In A Nutshell
During World War I, the Germans orchestrated a bombing campaign over England. The only aircraft at that time capable of carrying a payload the necessary distance were airships. Unfortunately, the best material available for holding hydrogen was a calf’s intestines, and it took upward of 250,000 young cows to make one aircraft. Germany built 140 of them. To maintain the supplies needed, the Germans banned sausage-making in every territory under their control, as sausages traditionally used cows’ innards as their lining.
The Whole Bushel
In 1915, Germany’s leader, Kaiser Wilhelm II, approved the use of zeppelins to bomb Britain. His requests were relatively reasonable given the horror in the trenches, as he insisted only military targets be attacked. Residential areas and important cultural buildings, like palaces, were to be left alone. The bombing raids were less friendly to Germany’s bovine population. At the start of the war, Germany had two zeppelins, which simply wasn’t enough.
The membranes of a slaughtered calf’s intestines are known as goldbeater’s skin. The name comes from the fact that they’re used in the production of gold leaf. Gold is placed between the skins and beaten until it’s as thin as a sheet of paper. As well as being strong enough to withstand this beating, the intestines are also thin and airtight. They were the best material available for airships at the start of the 20th century.
By the end of the war, the Germans had built 140 airships, requiring the innards of at least 35 million cows. In comparison, around 16 million people were killed, with another 20 million injured. To feed this demand for cows, sausage-making was banned in Germany and anywhere else under German control. Austria, Poland, and even parts of France fell under the ban. The Germans gathered the skins systematically, making thousands of square meters per day. A report from 1922 described the tightness as “practically perfect.”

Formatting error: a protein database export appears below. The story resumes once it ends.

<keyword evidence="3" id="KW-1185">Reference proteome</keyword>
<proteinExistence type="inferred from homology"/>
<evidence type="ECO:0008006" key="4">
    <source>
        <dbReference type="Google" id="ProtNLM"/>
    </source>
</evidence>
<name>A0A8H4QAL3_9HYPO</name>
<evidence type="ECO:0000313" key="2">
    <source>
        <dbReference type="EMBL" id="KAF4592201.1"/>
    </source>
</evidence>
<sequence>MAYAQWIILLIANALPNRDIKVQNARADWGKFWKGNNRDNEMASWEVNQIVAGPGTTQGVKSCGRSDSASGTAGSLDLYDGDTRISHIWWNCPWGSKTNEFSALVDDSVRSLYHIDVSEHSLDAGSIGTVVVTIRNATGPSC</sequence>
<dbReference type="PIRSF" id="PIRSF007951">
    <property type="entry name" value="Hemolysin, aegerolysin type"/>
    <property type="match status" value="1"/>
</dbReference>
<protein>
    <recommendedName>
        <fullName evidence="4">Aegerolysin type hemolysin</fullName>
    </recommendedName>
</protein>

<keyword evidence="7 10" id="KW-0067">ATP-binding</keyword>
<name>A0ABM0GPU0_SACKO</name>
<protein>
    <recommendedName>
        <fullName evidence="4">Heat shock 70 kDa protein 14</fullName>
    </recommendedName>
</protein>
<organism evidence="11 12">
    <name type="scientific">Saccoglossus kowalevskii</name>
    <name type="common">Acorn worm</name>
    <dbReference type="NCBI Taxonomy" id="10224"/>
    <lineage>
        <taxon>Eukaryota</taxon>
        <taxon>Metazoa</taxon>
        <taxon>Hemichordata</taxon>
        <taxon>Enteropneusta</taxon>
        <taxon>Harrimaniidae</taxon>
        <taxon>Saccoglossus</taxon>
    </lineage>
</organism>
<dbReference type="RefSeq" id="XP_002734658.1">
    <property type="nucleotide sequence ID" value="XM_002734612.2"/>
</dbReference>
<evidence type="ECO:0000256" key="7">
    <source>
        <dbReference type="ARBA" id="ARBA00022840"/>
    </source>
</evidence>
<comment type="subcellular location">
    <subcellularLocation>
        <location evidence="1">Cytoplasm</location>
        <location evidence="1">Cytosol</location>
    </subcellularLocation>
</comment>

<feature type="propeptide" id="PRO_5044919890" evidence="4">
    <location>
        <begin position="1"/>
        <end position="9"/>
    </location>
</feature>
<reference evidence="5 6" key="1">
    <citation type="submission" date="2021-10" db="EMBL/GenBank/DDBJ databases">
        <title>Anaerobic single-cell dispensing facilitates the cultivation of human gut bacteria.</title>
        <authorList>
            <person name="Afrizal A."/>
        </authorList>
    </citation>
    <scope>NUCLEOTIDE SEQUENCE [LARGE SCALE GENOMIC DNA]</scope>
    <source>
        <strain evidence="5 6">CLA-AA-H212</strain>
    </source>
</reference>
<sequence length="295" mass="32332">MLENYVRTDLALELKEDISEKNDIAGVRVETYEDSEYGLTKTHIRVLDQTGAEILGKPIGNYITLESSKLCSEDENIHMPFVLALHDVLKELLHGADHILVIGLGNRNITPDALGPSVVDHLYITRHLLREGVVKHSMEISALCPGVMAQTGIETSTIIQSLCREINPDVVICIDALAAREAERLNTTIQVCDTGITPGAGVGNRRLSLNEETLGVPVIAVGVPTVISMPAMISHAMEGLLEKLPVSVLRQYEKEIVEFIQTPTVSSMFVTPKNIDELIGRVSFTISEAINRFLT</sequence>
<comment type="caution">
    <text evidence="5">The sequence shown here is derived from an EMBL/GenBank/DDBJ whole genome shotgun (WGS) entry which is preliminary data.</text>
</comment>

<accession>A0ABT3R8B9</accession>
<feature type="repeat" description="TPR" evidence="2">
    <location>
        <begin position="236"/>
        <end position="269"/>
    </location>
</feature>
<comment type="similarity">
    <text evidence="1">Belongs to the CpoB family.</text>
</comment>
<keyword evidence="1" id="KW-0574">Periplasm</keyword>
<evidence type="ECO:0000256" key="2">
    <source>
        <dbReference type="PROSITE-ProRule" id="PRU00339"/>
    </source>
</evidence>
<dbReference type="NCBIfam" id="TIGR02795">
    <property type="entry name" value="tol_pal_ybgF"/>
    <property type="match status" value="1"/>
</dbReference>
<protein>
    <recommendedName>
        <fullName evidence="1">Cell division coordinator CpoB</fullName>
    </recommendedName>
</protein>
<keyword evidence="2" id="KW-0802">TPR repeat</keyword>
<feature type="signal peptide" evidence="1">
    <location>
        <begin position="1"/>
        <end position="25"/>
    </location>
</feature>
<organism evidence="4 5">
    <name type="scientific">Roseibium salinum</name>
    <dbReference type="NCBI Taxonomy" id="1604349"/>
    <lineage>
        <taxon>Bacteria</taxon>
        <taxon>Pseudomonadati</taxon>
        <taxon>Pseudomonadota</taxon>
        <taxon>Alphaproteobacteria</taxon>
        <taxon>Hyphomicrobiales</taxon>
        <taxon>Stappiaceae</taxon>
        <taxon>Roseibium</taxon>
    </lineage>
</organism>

The zeppelin bombing campaign did limited damage at first but was hard to fight against. Britain’s planes couldn’t get high enough to engage directly. It wasn’t until 1917 that the British had ammunition that could set the craft on fire. Putting a few bullet holes in the side of the ships made little difference. Ultimately, the mass slaughter of cows (and absence of sausage back home) was effectively for nothing.
Show Me The Proof
National Advisory Committee for Aeronautics: Balloon Fabrics Made of Goldbeater’s Skins
The Guardian: Wurst luck – how Zeppelins hit German sausage-eaters
The Telegraph: Zeppelins: the beginning of modern warfare